In tax credits Kevin saw a new creative outlet and about as soon as these passed, he persuaded Bruce to move his young family from Los Angeles to Stamford.

The two had not worked together since they created a Jekyll & Hyde–themed film as their senior thesis project at Syracuse, but Bruce was also anxious to try something new after falling into a similar creative funk as filmmaker. He jokes that he is known for a couple of “not very important movies you’ve never seen.” He produced the screen adaptation of Cormac McCarthy’s All the Pretty Horses, starring Matt Damon and Penélope Cruz, as well as Thornton’s crudely amusing remake of the sandlot comedy Bad News Bears. Both were critical busts and Bruce admits they kind of deserved it. “A lot of things can go wrong with movies,” he says. “Which is why the business can be so frustrating.”

Although he was intrigued by Kevin’s business plans, Bruce was not sure about Stamford. “I resisted it,” he says. “But I was tired of the Hollywood scene and needed to slow down.” After buying a house in Shippan (“I resisted that too”) he quickly assimilated. “We love the neighborhood, we love the school (his children attend Rogers International School). We could not be happier.”

In the City That Works

One of Stamford’s greater selling points, says Kevin, is its location. “Actors can come here and take the train home. There are union crews in the area. It’s convenient.”

The state is also rich in scene-setting possibilities. “We don’t have one look. You want inner city? We’ve got it. You want coastline? That’s here too. Blue-collar towns? Got it. About the only thing we struggle with are deserts and big mountain ranges.”

Their business functions as a sort of clearinghouse for the film and television industry. The CFC buys and sells tax credits, offers financial services and location scouting, and even functions as a kind of concierge service to visiting crews. “Once the credits were in place, these guys really hustled,” says Frank Fedeli, the director of Stamford’s Citizens Services Center. Frank also acts as the liaison between the city and film productions that come to town. “I think we had like nine major movies in play in Stamford at one time. It was like a turnstile; one would stop shooting, another would start.”

Kevin and Bruce “seem to see Stamford as a kind of pearl they want to polish,” says Jack Condlin, president of the Stamford Chamber of Commerce. “There is a real belief in the community and what it offers.

“There is a business synergy that happens whenever a movie comes to town. The impact is in the related businesses that support the industry. Movies need crews and performers. They need car services. They need meals. They need tradespeople. It’s a domino effect.”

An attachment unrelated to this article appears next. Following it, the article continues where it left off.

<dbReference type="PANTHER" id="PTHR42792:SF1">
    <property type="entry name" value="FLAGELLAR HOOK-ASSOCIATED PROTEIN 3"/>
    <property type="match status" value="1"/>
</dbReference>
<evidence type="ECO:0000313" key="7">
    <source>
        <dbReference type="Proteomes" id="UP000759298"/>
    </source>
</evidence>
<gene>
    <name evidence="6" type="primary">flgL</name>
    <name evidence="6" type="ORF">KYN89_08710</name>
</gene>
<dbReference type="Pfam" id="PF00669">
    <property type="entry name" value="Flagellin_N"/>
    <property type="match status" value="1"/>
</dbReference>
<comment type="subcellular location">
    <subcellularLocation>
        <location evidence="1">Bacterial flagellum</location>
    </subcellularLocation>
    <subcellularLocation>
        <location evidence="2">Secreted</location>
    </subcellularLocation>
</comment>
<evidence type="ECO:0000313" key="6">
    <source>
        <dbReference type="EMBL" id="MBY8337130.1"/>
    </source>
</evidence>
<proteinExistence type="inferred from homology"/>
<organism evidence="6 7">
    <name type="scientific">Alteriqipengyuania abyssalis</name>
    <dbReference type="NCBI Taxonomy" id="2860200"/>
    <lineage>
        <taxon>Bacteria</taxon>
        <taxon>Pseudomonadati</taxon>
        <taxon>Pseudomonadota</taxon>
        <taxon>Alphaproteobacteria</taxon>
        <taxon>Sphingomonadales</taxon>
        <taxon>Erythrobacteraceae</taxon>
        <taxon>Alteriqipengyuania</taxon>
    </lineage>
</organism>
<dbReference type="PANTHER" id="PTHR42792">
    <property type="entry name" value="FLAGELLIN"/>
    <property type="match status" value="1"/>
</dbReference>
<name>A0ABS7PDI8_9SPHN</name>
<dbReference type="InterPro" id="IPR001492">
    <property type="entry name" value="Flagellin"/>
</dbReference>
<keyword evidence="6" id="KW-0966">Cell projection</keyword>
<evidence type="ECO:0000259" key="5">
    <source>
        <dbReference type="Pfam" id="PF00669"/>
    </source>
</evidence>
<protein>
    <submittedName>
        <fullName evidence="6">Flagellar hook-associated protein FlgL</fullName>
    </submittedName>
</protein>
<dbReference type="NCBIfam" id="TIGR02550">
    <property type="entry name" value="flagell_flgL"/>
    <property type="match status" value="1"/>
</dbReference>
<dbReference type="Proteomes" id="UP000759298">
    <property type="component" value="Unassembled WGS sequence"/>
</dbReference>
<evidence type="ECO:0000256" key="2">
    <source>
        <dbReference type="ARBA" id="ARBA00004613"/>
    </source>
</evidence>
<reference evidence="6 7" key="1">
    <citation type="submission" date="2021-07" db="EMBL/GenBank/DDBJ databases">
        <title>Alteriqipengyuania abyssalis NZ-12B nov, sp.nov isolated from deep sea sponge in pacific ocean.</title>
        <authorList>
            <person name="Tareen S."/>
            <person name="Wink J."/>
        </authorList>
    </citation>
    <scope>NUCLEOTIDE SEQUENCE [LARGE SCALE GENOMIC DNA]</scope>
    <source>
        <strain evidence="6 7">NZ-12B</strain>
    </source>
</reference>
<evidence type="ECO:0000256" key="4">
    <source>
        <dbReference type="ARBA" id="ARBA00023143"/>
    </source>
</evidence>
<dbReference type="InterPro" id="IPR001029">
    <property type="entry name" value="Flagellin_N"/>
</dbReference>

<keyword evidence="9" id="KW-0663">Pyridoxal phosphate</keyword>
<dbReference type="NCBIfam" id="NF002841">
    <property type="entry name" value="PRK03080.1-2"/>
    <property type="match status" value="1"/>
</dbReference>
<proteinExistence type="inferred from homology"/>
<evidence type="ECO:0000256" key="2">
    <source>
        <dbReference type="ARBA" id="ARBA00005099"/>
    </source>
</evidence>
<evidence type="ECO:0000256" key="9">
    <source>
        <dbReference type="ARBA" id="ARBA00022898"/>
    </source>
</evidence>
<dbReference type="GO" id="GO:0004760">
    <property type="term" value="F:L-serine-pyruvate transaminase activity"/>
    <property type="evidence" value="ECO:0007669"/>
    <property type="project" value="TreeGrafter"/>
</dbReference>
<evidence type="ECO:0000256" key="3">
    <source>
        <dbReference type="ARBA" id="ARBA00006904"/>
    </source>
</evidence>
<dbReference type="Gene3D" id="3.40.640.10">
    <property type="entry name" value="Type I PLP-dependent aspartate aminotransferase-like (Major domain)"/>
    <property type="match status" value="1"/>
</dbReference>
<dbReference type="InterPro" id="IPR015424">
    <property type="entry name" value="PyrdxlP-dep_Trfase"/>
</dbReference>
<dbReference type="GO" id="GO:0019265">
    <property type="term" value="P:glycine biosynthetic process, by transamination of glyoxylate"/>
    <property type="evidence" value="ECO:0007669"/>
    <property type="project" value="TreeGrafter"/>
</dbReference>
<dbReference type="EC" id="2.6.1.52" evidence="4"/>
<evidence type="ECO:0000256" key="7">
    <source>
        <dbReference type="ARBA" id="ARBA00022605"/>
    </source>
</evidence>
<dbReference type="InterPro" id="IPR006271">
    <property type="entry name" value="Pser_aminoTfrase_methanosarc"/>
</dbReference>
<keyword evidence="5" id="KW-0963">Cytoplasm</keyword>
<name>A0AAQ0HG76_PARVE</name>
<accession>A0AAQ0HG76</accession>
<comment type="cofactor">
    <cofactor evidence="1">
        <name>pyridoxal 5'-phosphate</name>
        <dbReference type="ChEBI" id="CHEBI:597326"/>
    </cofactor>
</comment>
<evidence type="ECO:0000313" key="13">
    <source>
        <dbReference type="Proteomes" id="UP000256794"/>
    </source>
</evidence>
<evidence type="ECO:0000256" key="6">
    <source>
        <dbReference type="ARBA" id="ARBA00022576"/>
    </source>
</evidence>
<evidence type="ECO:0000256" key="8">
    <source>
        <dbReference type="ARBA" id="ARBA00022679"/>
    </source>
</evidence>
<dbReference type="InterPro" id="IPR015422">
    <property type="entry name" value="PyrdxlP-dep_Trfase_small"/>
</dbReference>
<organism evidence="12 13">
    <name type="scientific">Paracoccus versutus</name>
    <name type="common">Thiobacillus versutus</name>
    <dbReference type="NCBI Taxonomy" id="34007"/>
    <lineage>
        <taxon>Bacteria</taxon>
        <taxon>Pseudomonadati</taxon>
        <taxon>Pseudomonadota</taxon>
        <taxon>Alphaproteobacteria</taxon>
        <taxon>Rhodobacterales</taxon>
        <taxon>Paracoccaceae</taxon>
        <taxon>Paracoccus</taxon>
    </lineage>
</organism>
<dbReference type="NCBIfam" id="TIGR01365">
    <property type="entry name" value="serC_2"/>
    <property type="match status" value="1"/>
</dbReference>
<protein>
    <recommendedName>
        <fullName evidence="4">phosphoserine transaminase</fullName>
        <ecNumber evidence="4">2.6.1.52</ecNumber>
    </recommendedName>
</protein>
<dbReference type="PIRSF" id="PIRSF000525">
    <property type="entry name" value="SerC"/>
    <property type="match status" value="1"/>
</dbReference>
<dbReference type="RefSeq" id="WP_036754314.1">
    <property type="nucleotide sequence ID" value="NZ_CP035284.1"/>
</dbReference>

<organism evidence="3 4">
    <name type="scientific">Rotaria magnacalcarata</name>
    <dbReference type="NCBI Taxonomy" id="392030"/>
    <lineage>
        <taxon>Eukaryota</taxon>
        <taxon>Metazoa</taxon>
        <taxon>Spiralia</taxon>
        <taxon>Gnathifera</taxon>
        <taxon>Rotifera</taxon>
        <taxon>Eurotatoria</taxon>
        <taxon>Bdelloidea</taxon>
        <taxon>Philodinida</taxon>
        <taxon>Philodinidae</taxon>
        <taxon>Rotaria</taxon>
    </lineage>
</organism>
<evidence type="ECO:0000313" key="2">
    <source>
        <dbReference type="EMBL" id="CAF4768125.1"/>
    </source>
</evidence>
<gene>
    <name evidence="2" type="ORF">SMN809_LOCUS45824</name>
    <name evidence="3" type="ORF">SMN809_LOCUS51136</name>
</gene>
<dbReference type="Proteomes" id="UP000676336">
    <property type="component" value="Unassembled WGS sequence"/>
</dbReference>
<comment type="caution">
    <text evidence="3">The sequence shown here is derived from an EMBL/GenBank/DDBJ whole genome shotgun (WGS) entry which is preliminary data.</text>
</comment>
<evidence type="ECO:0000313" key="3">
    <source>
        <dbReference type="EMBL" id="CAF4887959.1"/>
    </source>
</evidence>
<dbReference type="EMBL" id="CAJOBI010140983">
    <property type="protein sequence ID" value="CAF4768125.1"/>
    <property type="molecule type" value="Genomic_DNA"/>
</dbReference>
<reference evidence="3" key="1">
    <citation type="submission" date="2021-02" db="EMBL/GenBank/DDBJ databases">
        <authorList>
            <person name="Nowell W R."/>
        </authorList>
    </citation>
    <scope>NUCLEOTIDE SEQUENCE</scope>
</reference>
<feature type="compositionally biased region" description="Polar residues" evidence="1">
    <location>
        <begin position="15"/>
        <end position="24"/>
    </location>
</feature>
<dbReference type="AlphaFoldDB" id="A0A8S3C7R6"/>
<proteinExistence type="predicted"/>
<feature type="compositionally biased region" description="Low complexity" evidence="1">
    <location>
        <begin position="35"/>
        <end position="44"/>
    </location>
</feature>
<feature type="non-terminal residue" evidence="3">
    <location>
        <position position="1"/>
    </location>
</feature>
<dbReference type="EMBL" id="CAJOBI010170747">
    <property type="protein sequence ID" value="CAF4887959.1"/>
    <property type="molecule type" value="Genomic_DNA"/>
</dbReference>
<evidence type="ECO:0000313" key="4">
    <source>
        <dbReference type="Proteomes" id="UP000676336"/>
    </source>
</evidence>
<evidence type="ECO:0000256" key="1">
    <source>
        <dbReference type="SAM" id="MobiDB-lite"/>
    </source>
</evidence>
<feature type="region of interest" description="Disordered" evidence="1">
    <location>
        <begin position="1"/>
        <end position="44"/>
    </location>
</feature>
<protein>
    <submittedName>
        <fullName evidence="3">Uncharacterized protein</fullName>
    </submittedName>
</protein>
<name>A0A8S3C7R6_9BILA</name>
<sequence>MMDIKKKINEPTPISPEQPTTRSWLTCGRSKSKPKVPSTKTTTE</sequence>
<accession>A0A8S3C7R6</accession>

Carlo Leone says studies of tax credits suggest a state gets back $1.20 for every $1 spent because of them. Perhaps the most significant symbol of the CFC’s local impact is the sleek and modern interior of Stamford’s Holiday Inn Select, which spent millions on renovations to accommodate visiting film crews. Kevin got to swing the sledgehammer at the wall breaking, thanks to the 60,000 room stays the film industry is credited with bringing to town. To hear him talk about it, that moment seems cooler than meeting Robert DeNiro and Bruce Willis at the same time.

The Next Scene

Movie making has gone the way of the economy. Projects have stalled as financing, even for big studios, is hard to come by.
Kevin, who registered as a lobbyist in Hartford to protect tax credits, says Connecticut has lost some projects because the financial incentives are perceived as vulnerable.

Leone and other local legislators, including Stamford-based State Repre­sentative Gerry Fox, say the credits will remain precarious as long as the state runs a budget deficit. “There’s a vocal minority that perceives credits as bad just because they think all credits—for any industry—are bad,” explains Fox, who is an enthusiastic supporter of keeping them intact. “It’s not that they have a problem with this industry or what Kevin and Bruce are doing. It’s just the idea that when times are tough we shouldn’t be giving people breaks.”

Adds Leone: “It’s frustrating for all of us involved with the tax credits because we’ve seen the potential. But things are not happening at the pace we anticipated.”

Stamford, where only one, low-budget movie shot this year, is emblematic of the slowed pace. Which is why the CFC has turned its sights to television and video gaming.

Laura Linney’s The Big C is being filmed on the same stage used earlier this year to film the TBS series Are We There Yet? based on the 2005 movie starring rapper Ice Cube.

The filming of the Jerry Springer, Maury Povich and Steve Wilkos syndicated talk shows at the Rich Forum has helped the CFC convince other television productions of Stamford’s appeal, says Bruce.

Condlin adds: “I see television as more stable for Stamford. Movies come for six months, set up shop and leave. It’s great when they are here, but a series can go on for years.”

Also intriguing are the CFC’s still-in-development plans for the former Clairol property on Blachley Road, which it purchased for $16.75 million in March with two local real estate investment partners. Will the property eventually house more soundstages or become the permanent home of a series in development?

Are the partners positioning Stamford to be the next Hollywood? Kevin points out that Stamford’s appeal is that it’s not Hollywood. “But if we could be just a little Hollywood.... That would be great.”